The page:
However, this has allowed me some quality reading time as I have been a bit slack since the return from holiday.  So my first tackle (ha ha) was The Hunger Games by Suzanne Collins.  Written for a slightly younger audience than I, it impressed me by drawing me in from the word go.  Having read “The Running Man” by Stephen King, a similar premise of someone trying to escape game that involved being killed,I wasn’t sure it could do it better, it didn’t but just approached it differently.  I have to say there wasn’t a point in this book where I didn’t want to know what happened next, and though I had an inkling of the outcome, I wondered how she would achieve it.

I won’t give the game away but safe to say, it all ends well but with a nice twist leading on to book two.  And, though there is alot of violence, the sex is minimal (thank god!).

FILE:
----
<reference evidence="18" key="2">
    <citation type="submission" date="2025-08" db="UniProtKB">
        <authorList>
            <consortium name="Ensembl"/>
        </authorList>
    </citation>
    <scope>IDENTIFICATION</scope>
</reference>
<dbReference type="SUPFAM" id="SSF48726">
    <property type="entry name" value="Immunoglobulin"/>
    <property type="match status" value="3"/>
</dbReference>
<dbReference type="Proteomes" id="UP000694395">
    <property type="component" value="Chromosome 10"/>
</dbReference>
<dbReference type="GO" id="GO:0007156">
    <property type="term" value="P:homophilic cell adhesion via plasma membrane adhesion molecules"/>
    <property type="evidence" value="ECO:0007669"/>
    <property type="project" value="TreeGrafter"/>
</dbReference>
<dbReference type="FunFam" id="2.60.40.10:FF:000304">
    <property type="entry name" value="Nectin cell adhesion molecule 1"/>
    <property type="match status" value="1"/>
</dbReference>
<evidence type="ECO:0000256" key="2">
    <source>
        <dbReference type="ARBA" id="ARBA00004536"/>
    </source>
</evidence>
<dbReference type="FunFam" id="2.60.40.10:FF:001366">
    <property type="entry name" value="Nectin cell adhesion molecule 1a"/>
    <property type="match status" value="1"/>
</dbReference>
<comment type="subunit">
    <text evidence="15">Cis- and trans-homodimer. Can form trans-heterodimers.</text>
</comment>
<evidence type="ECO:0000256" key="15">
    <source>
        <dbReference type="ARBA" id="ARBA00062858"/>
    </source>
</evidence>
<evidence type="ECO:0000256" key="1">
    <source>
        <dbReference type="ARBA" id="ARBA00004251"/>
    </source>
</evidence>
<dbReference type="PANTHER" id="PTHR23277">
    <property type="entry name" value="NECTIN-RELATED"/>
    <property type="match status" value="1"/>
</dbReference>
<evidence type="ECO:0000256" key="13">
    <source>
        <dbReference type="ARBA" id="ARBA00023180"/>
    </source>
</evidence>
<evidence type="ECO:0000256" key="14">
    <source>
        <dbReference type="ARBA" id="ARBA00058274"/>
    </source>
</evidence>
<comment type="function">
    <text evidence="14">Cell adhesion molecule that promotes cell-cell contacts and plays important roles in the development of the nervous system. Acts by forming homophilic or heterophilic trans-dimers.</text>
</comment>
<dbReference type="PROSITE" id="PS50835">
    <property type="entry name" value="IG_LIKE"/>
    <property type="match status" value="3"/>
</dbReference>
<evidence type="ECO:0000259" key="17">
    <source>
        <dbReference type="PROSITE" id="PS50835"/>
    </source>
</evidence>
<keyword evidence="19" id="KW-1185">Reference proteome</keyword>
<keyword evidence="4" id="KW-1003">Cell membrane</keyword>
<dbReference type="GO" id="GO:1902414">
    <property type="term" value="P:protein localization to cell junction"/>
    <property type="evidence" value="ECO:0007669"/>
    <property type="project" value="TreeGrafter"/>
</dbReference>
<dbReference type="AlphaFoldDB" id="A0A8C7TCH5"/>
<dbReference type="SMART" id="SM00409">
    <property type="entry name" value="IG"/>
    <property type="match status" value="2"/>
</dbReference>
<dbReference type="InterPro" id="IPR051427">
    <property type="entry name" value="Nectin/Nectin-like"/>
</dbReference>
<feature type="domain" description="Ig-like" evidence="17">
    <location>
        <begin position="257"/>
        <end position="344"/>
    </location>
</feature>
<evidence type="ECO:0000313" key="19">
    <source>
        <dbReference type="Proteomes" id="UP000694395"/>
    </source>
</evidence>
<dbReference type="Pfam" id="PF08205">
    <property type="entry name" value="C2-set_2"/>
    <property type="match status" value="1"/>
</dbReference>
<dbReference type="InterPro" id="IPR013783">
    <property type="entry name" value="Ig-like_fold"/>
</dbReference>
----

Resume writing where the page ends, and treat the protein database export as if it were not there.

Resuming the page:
The characters are well drawn, the main female Katniss is strong but shows some weakness, but doesn’t do anything that makes you think, “oh she’d never do that.”  And the fact she can survive in the environment is built well from the start, rather than her suddenly being an expert outdoors person.  I want to know more about the world they live in, and how the present world became their ‘Panem’.

Book two is on my list, but I am holding back else I will read them all in a month and then feel a bit bereft afterwards.   I also think I’ll make an effort to see the film when it’s on the movie channel to see how that works.

So I have one thing to thank the football for!